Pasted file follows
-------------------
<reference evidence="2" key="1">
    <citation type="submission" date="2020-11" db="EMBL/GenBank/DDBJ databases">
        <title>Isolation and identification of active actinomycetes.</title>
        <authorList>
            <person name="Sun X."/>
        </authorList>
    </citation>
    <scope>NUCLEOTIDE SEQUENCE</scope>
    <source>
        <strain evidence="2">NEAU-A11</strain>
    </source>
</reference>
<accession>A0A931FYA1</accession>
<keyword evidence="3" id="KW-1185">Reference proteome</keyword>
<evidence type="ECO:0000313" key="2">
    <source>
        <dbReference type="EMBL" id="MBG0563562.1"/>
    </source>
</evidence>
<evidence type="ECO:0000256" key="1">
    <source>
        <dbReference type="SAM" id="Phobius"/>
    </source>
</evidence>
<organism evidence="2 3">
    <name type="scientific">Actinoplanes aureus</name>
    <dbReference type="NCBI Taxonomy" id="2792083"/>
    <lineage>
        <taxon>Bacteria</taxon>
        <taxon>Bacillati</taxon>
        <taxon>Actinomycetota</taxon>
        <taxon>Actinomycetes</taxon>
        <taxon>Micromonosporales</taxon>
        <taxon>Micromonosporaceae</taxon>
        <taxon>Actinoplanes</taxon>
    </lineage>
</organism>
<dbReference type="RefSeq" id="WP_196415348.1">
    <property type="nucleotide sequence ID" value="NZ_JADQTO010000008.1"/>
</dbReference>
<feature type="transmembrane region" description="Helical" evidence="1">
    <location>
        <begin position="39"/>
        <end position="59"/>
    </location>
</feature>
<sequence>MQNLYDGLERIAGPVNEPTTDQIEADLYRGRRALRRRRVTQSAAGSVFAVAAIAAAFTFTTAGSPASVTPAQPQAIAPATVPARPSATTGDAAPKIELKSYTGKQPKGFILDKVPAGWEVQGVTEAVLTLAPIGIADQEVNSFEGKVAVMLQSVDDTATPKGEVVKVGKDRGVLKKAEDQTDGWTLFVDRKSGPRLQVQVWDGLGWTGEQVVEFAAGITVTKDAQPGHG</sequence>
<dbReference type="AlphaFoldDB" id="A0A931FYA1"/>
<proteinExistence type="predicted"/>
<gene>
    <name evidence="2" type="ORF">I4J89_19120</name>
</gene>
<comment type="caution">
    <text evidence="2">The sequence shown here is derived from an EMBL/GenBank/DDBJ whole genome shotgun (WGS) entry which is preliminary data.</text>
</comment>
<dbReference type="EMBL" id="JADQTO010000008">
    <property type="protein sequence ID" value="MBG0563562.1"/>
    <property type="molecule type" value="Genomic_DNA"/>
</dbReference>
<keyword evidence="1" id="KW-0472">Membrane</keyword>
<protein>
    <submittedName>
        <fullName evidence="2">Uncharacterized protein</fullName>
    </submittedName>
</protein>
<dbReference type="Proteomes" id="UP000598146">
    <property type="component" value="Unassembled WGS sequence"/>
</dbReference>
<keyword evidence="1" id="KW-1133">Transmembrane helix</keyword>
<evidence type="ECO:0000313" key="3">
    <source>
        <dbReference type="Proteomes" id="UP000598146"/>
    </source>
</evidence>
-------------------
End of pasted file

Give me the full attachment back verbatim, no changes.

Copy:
<reference evidence="2" key="1">
    <citation type="submission" date="2020-11" db="EMBL/GenBank/DDBJ databases">
        <title>Isolation and identification of active actinomycetes.</title>
        <authorList>
            <person name="Sun X."/>
        </authorList>
    </citation>
    <scope>NUCLEOTIDE SEQUENCE</scope>
    <source>
        <strain evidence="2">NEAU-A11</strain>
    </source>
</reference>
<accession>A0A931FYA1</accession>
<keyword evidence="3" id="KW-1185">Reference proteome</keyword>
<evidence type="ECO:0000313" key="2">
    <source>
        <dbReference type="EMBL" id="MBG0563562.1"/>
    </source>
</evidence>
<evidence type="ECO:0000256" key="1">
    <source>
        <dbReference type="SAM" id="Phobius"/>
    </source>
</evidence>
<organism evidence="2 3">
    <name type="scientific">Actinoplanes aureus</name>
    <dbReference type="NCBI Taxonomy" id="2792083"/>
    <lineage>
        <taxon>Bacteria</taxon>
        <taxon>Bacillati</taxon>
        <taxon>Actinomycetota</taxon>
        <taxon>Actinomycetes</taxon>
        <taxon>Micromonosporales</taxon>
        <taxon>Micromonosporaceae</taxon>
        <taxon>Actinoplanes</taxon>
    </lineage>
</organism>
<dbReference type="RefSeq" id="WP_196415348.1">
    <property type="nucleotide sequence ID" value="NZ_JADQTO010000008.1"/>
</dbReference>
<feature type="transmembrane region" description="Helical" evidence="1">
    <location>
        <begin position="39"/>
        <end position="59"/>
    </location>
</feature>
<sequence>MQNLYDGLERIAGPVNEPTTDQIEADLYRGRRALRRRRVTQSAAGSVFAVAAIAAAFTFTTAGSPASVTPAQPQAIAPATVPARPSATTGDAAPKIELKSYTGKQPKGFILDKVPAGWEVQGVTEAVLTLAPIGIADQEVNSFEGKVAVMLQSVDDTATPKGEVVKVGKDRGVLKKAEDQTDGWTLFVDRKSGPRLQVQVWDGLGWTGEQVVEFAAGITVTKDAQPGHG</sequence>
<dbReference type="AlphaFoldDB" id="A0A931FYA1"/>
<proteinExistence type="predicted"/>
<gene>
    <name evidence="2" type="ORF">I4J89_19120</name>
</gene>
<comment type="caution">
    <text evidence="2">The sequence shown here is derived from an EMBL/GenBank/DDBJ whole genome shotgun (WGS) entry which is preliminary data.</text>
</comment>
<dbReference type="EMBL" id="JADQTO010000008">
    <property type="protein sequence ID" value="MBG0563562.1"/>
    <property type="molecule type" value="Genomic_DNA"/>
</dbReference>
<keyword evidence="1" id="KW-0472">Membrane</keyword>
<protein>
    <submittedName>
        <fullName evidence="2">Uncharacterized protein</fullName>
    </submittedName>
</protein>
<dbReference type="Proteomes" id="UP000598146">
    <property type="component" value="Unassembled WGS sequence"/>
</dbReference>
<keyword evidence="1" id="KW-1133">Transmembrane helix</keyword>
<evidence type="ECO:0000313" key="3">
    <source>
        <dbReference type="Proteomes" id="UP000598146"/>
    </source>
</evidence>